. Halsbury Fourth Edn., Volume 9, para 542 observes as follows:
“542. Conditions and warranties.— The predominant modern approach is to consider the nature of the terms of the contract in order to decide whether those terms are conditions or warranties. Prima facie a breach of condition entitles the innocent party to rescind the contract and claim damages for any loss he may have suffered, whereas a breach of warranty only entitles him to damages.”
Section 12 of the Sale of Goods Act, 1930 provides the difference between ‘condition’ and ‘warranty’ and reads as follows:
“12. Condition and warranty.— (1) A stipulation in a contract of sale with reference to goods which are the subject thereof may be a condition or a warranty.
(2) A condition is a stipulation essential to the main purpose of the contract, the breach of which gives rise to a right to treat the contract as repudiated.
(3) A warranty is a stipulation collateral to the main purpose of the contract, the breach of which gives rise to a right to treat the contract as repudiated.
(4) Whether a stipulation in a contract of sale is a condition or a warranty depends in each case on the construction of the contract. A stipulation may be a condition, though called a warranty in the contract.”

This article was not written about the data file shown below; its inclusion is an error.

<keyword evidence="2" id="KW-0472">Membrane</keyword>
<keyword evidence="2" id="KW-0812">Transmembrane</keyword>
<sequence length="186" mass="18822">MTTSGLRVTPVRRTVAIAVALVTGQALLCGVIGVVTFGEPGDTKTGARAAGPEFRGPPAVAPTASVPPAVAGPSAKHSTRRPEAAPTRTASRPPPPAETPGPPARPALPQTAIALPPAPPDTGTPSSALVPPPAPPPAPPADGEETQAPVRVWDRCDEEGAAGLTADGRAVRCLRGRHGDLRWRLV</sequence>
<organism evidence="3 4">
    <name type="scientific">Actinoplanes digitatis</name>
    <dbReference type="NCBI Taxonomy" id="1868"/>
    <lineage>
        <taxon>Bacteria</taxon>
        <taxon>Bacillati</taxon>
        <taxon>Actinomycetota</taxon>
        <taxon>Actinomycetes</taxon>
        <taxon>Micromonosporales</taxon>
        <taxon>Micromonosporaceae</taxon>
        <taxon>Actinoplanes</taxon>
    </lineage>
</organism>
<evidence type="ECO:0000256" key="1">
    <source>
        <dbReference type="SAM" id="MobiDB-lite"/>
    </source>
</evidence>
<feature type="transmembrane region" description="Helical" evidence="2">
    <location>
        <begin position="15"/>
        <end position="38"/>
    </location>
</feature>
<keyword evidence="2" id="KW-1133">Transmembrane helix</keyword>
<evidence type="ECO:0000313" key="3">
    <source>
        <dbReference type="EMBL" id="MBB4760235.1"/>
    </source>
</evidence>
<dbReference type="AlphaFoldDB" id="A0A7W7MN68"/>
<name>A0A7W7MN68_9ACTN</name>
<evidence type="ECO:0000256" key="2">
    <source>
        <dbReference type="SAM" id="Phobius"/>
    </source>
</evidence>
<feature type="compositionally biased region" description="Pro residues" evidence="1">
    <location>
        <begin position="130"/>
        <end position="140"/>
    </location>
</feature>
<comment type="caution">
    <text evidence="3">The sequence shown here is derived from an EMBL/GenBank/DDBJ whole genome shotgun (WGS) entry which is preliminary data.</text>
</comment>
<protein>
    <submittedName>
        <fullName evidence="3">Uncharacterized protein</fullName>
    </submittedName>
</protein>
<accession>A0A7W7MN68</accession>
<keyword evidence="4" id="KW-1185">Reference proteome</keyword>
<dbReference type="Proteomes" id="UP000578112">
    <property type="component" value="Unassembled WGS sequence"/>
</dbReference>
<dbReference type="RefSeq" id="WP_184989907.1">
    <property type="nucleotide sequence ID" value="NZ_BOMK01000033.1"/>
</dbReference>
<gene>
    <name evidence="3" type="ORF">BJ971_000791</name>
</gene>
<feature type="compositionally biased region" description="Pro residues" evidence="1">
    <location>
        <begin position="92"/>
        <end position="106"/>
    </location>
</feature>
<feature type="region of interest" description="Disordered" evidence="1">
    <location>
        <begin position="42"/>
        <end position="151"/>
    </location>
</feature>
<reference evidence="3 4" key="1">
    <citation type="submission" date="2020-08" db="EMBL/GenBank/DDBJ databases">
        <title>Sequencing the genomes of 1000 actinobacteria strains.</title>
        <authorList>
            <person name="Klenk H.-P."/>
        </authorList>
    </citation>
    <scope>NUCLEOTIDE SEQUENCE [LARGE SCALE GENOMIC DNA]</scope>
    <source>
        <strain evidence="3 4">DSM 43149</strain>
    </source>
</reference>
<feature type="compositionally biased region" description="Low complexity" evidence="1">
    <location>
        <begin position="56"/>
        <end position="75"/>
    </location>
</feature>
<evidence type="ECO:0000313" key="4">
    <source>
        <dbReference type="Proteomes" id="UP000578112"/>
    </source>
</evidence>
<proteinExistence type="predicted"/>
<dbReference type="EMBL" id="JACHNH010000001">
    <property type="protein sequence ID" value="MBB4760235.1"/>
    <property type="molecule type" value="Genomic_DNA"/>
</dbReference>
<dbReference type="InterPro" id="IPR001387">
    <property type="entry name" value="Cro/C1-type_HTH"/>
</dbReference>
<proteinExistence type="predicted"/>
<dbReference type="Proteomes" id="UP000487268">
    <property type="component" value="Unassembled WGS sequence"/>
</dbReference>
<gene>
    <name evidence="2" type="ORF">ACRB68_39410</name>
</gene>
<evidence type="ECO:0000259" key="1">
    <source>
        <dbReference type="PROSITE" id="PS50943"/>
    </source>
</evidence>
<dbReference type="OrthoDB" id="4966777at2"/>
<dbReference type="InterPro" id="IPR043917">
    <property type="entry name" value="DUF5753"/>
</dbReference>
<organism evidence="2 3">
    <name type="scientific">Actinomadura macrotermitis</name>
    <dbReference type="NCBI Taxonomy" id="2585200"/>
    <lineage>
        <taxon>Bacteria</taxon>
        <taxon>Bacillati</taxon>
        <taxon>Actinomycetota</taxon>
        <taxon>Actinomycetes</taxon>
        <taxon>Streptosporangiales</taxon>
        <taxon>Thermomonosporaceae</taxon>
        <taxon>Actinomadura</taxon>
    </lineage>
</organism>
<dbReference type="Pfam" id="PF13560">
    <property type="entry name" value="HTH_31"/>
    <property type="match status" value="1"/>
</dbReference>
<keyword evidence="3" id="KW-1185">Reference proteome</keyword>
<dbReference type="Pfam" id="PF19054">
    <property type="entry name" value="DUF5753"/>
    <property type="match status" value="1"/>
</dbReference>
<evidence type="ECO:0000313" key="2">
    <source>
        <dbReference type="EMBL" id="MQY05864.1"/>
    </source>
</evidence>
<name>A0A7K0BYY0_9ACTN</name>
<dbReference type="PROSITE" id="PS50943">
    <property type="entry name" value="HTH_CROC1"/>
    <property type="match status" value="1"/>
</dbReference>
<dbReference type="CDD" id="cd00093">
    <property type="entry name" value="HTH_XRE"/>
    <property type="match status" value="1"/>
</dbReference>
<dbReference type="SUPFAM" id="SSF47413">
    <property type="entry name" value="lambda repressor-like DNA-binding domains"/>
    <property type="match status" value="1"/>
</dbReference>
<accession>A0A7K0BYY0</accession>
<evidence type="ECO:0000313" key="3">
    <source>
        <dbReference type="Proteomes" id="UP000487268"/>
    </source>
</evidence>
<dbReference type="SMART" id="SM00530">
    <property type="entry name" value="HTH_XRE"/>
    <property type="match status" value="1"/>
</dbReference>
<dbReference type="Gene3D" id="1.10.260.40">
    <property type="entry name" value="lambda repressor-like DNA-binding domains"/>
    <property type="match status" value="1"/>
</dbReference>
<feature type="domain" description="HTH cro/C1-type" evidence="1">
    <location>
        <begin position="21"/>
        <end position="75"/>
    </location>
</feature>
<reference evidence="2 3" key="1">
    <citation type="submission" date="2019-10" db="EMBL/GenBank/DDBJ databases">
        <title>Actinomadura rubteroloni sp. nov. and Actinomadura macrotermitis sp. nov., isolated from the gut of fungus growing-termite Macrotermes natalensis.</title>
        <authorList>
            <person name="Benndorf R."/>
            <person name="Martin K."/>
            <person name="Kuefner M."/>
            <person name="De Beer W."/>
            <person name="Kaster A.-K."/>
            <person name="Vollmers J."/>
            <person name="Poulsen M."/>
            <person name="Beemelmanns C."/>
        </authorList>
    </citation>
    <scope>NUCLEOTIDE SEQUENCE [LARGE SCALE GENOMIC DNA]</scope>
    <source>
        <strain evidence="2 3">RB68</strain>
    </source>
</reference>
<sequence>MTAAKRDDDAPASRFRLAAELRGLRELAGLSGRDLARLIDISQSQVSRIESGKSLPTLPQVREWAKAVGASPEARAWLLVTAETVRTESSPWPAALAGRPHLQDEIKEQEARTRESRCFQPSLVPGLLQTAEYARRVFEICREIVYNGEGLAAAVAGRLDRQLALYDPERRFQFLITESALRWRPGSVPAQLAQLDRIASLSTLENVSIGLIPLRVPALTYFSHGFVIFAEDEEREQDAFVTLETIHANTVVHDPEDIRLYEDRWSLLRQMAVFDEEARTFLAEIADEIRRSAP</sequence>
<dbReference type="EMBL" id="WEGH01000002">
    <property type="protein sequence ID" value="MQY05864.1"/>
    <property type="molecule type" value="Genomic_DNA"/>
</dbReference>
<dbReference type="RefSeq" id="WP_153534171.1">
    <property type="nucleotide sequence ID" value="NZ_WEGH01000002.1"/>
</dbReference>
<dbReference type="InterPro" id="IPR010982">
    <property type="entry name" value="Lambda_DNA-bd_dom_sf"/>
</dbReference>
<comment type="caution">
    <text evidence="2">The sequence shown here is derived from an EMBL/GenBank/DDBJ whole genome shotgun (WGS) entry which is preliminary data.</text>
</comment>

Again Section 13 of the Sale of Goods Act provides when ‘condition’ is to be treated as ‘warranty’, relevant part of sub-sections (1) and (2) thereof reads as under:
“13. When condition to be treated as warranty.— (1) Where a contract of sale is subject to any condition to be fulfilled by the seller, the buyer may waive the condition or elect to treat the breach of the condition as a breach of warranty and not as a ground for treating the contract as repudiated.
(2) Where a contract of sale is not severable and the buyer has accepted the goods or part thereof, the breach of any condition to be fulfilled by the seller can only be treated as a breach of warranty and not as a ground for rejecting the goods and treating the contract as repudiated, unless there is a term of the contract, express or implied, to that effect.”
referred in 1993 PLRonline 0001
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